JAINA
--no change

ROOK
--no change

VALERIE
--Revised a lot of things. I’m not really happy with her previous version OR this revised version, so she will likely see several more changes in the future. The issue is that rekka punches are inherently super good in this game and so she’s a rushdown character that a) can do crazy damage and b) can get in easily, always. Also, the way characters fly when hit out of the air does not really work properly yet, and the issues with it hugely favor Valerie by making juggling with rekkas easier than it should be.
--You can now do rekka 1, 2, 3 all the time, rather than only in manic mode.
--Manic mode removed (it existed only for the reason of stopping you from doing rekka 3 all the time.)
--Rekka 3 no longer combos. The animation has been replaced with Flying Rainbow Stroke (aka chicken wing), so that it’s obvious that it wouldn’t combo.
--All three rekkas do block damage. That means if you block all 3, you’ll take 1 point of real damage but you could have done something to hit that 3rd hit probably.
--Rekka 1 and 2 now have back / neutral / forward versions that go short / medium / far distance.
--Walk speed slightly increased.
--Divekick replaced with a more normal air attack. This slows her down when she’s trying to get in, but the attack itself is pretty good. Very wide, so it’s good at crossups.
--Ground super (Chromatic Orb) now has 13 frames of invulnerable startup after the super flash.

GEIGER
--Flash gear (aka flash kick) startup increased by 2 frames
--neutral kick startup increased by 4 frames
--Time spiral (aka sonic boom) shorter hitstun. This combined with the change to the neutral kick means that point-blank time spiral no longer combos into neutral kick. This was a weird-feeling bread-and-butter combo for him, so it feels better that you don’t have to worry about doing it anymore.
--The input detection for differentiating between “press” and “hold” on his backfist (for traveling forward vs not traveling forward) has been improved. It is less likely to make you travel forward when you didn't want to. But it STILL needs work and will likely be improved again in the future.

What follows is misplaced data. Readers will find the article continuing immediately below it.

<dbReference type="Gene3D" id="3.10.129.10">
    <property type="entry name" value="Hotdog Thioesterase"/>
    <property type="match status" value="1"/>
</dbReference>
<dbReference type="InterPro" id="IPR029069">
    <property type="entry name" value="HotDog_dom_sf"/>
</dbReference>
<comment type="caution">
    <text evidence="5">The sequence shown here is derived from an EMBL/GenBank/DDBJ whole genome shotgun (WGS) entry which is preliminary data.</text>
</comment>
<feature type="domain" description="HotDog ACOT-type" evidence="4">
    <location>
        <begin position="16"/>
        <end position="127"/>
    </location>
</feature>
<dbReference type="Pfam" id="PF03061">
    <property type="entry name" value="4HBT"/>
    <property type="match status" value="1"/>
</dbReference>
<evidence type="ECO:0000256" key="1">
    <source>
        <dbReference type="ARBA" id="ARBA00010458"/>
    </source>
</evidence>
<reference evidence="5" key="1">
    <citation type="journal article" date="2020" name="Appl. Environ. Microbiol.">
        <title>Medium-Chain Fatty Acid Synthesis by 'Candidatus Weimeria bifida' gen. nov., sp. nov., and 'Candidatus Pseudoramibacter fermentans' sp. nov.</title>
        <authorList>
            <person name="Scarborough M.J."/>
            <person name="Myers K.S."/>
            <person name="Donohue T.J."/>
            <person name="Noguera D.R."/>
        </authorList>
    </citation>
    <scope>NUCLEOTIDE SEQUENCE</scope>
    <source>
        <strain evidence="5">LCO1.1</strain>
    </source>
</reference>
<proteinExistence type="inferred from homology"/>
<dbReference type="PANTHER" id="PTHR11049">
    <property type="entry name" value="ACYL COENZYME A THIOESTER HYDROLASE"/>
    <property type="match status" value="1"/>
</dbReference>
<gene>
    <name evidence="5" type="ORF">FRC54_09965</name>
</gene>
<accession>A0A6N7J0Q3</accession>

--It is no longer possible to have his air special gear and ground special gear on the screen at the same time. If you have one of those on screen, and activate the other, the first one will be destroyed and your new one will appear. By allowing them to both be on at once (in the previous build) it meant you were basically forced to constantly spam them a lot, which did not feel very “Geiger-y”. I’d rather he mostly stays on the ground and does sonic booms than constantly has to jump around.
--Air special gear is slightly buffed because of the previous change. It travels slightly faster and it will not be destroyed if Geiger blocks or gets hit. That said, its overall power level is low (somewhat intentionally). We might adjust or revise this move entirely in the future. It’s difficult because he doesn’t even need this move and we don’t want it to be a thing he does all the time, whatever it is.
--Air super. Your super meter no longer refills while the Cycloid gears are on the screen. (Was way too good.)
--Ground super has been completely replaced. We tried many versions of time stop, and they were always too weak or too strong. It was very hard to deal with it, so it’s been replaced with a move sort of like Charlie’s multiple sonic boom super. Geiger can throw three gears with this, and he can delay the gears too. The graphics for this super are so placeholder that it does not yet give the feel that we want. The real animation will start with a “time stop” where he fills up his gear meter 3 times, then gameplay will resume. This first pass doesn’t have that, but does have basic functionality.

GENERAL
--Super flash (the cinematic at the start of supers where the game is briefly paused) increased across the board for most supers. They don’t have proper animation, but this is to test the general timing to make the supers a bit more dramatic.


NON-GAMEPLAY
------------------------
--New alternate colors! Grave, Jaina, and Rook all have 8 costume colors now. This is the first time we’ve had intentionally designed alternate colors, as opposed to just stuff for testing purposes. (Note that these are the three characters that have “real” character models. The other character models are placeholder.)